Does Scone Rhyme With 'Cone' or 'Gone?' Mary Berry Weighs In on the Debate
In the song “Let’s Call the Whole Thing Off,” a famous line goes, “You like po-tay-to, and I like po-tah-to; you like to-may-to, and I like to-mah-to.” The lyrics poke fun at the idea of dialects, and as an American living in England, it’s something I deal with all the time. Just as Americans and Brits prefer different words for eggplant—for some reason it’s “aubergine” in the U.K.—the two countries also pronounce all sorts of words differently. I’ve come to accept that both pronunciations are correct; it just depends where you’re from. And plenty of stubborn old Brits will argue tooth and nail that I am still wrong.
So as a stubborn old Brit herself—albeit a totally delightful one!—we probably should have known where Mary Berry stands on pronunciation. During last night’s episode of Britain’s Best Home Cook, a contestant presented Berry with “a cheese and butternut squash skōn.” Berry, as any good Brit over the age of 80 would do, immediately replied, “Are we a skän or a skōn?” clearly putting her preferred pronunciation first. Likely realizing that arguing pronunciation with your British elders isn’t worth the battle, the contestant immediately swapped versions. “Skän,” she parroted. To which Berry affirmed, “I’m a skän.” Someone probably should have pointed out to Berry that she is, in fact, a human and not a bread, but I digress.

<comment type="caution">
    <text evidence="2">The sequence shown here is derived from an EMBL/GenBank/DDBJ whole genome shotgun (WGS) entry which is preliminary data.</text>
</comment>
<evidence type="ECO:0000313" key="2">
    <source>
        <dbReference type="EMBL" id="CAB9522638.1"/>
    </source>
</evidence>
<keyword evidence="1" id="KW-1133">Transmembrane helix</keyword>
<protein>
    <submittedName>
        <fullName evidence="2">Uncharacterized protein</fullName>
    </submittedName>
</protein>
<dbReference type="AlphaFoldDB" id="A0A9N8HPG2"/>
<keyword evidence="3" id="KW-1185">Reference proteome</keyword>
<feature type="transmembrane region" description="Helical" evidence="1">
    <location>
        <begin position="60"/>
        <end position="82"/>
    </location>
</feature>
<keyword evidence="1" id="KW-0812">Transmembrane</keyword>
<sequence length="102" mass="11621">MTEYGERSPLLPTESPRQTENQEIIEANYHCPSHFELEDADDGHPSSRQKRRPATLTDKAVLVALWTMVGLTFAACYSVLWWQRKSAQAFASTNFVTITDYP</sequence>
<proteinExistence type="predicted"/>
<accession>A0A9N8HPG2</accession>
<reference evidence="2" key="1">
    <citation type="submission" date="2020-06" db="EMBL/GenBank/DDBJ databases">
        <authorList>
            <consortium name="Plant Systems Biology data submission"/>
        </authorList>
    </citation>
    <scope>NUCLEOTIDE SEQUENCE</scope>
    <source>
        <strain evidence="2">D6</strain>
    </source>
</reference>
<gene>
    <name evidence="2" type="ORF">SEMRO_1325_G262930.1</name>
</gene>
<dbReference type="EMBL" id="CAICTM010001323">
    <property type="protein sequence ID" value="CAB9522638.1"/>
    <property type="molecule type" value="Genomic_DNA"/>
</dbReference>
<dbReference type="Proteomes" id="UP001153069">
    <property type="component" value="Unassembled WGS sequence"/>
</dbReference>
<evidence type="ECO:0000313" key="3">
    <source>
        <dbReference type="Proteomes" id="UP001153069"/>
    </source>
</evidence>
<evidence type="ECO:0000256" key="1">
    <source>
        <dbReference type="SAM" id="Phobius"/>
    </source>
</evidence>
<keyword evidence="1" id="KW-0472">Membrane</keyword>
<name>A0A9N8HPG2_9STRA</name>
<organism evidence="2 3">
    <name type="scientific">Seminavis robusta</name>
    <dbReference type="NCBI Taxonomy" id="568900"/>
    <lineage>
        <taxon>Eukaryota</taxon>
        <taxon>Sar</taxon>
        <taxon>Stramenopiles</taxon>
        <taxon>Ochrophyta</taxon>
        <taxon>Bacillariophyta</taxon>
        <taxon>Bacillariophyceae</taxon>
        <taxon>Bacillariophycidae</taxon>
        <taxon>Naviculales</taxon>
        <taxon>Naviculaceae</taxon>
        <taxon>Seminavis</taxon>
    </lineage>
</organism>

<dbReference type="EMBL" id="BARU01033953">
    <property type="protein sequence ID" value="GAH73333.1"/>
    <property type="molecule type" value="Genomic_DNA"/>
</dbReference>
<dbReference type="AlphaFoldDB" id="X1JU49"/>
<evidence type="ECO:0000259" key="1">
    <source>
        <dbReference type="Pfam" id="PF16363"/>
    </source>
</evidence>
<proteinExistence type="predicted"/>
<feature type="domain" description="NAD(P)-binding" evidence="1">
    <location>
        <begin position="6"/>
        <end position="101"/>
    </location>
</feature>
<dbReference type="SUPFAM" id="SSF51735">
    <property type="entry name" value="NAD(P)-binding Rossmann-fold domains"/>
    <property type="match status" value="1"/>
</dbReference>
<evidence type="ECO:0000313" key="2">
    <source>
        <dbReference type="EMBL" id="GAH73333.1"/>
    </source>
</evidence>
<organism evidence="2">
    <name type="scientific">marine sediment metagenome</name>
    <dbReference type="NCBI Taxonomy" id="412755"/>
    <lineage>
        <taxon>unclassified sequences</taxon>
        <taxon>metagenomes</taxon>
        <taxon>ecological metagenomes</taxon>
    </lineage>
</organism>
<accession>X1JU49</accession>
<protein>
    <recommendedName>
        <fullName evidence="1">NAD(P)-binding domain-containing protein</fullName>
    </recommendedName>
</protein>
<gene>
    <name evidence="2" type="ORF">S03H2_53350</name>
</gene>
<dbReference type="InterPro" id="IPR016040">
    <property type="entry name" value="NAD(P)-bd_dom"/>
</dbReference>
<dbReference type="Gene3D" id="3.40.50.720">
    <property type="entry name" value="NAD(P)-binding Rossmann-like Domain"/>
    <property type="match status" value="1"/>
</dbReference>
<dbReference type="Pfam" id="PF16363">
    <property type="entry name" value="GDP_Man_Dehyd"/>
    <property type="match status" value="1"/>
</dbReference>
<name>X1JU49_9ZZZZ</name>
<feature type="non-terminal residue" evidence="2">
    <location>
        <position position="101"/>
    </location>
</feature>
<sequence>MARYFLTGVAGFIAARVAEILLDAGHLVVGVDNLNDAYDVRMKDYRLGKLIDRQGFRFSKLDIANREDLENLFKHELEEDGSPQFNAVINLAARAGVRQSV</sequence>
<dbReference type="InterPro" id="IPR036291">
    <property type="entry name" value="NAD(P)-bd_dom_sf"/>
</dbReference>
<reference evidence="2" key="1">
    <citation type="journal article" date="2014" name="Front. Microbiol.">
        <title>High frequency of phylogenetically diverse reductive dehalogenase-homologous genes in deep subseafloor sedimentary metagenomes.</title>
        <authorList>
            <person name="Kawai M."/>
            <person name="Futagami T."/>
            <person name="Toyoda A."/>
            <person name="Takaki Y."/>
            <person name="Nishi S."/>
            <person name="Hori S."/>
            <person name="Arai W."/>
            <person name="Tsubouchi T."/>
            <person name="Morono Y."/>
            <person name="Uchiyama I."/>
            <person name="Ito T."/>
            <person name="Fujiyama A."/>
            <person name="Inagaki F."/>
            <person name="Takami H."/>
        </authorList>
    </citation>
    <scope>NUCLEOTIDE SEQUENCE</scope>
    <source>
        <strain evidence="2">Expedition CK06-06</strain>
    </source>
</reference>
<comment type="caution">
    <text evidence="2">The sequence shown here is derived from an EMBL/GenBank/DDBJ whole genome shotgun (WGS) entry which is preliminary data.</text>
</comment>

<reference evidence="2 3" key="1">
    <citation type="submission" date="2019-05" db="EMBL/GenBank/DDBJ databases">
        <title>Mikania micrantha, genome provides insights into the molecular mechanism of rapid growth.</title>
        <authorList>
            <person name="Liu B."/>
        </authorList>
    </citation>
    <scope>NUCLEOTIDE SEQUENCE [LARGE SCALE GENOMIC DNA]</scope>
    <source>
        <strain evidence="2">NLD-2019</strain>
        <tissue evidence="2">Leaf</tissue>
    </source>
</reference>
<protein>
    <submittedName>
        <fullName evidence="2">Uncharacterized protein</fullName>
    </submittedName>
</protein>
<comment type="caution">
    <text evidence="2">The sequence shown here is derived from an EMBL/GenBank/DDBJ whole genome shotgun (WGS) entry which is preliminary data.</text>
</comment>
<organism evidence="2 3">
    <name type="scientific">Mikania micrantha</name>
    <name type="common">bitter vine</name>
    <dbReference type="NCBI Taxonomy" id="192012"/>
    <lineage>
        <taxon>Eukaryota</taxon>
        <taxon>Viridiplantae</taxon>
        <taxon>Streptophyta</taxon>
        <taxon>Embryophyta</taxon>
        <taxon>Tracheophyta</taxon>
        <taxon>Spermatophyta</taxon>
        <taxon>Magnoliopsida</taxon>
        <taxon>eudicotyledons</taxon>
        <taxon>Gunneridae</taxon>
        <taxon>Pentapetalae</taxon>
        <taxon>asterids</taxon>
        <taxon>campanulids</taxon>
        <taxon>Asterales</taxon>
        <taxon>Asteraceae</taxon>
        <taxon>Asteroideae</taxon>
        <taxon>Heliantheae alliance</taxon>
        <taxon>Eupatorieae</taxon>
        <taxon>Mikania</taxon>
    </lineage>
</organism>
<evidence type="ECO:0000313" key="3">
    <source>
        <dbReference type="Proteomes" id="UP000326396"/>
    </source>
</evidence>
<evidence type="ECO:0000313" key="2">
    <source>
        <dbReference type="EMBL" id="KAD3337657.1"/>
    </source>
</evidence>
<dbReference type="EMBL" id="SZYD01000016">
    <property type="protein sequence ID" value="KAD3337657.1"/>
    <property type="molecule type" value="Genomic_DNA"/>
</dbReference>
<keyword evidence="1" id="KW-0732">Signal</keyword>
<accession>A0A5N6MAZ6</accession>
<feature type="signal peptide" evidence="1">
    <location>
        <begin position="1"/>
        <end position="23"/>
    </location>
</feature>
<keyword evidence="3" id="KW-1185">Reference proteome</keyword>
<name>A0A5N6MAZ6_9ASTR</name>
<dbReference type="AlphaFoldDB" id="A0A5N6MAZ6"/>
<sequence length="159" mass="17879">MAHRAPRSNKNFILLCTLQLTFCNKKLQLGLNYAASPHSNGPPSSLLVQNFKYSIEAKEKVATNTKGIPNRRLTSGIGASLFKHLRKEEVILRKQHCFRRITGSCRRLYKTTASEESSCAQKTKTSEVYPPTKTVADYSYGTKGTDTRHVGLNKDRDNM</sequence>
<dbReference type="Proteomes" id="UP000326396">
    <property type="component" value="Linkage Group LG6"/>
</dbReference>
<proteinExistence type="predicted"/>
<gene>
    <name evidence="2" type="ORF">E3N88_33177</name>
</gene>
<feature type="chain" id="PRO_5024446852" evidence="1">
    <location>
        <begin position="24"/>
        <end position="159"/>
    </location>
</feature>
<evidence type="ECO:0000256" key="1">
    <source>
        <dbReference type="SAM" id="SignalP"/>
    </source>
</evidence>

For the record, according to major dictionaries like Oxford and Merriam-Webster, “scone” has two, equally correct pronunciations: one that rhymes with “cone” and another that rhymes with “gone.” The Cambridge Dictionary even goes so far as to explicitly label the “gone” pronunciation as U.K. and the “cone” version as “U.S.” Based on Berry’s pronunciation, those designations would seem accurate.
However, the British so love arguing over pronunciation (we really need to get these people American football) that even those within the U.K. picked up the debate on social media. “Mary Berry pronounces ‘scone’ like ‘gone’ or ‘scon’. Not ‘stone’ or ‘throne,’” wrote English Twitter user MrStuCambell-Carran. “There we go. The Queen of baking has spoken. #DebateSolved.”
But that didn’t stop another Twitter user from going straight for the jugular. “Have actually always found her rather pompous” posted Lin Wells of Chelmsford in defense the “cone” version, “no doubt my pronunciation is more common!”
Meanwhile, it turns out Berry was even among the minority when it came to her two other co-hosts. Both Chris Bevan and Dan Doherty pronounced the word skōn. But hey, neither of them were on The Great British Bake Off, so I can they really be considered an authority on the Queen's English? On that note, maybe somebody should just ask Her Majesty how it's pronounced!
This Story Originally Appeared On foodandwine.com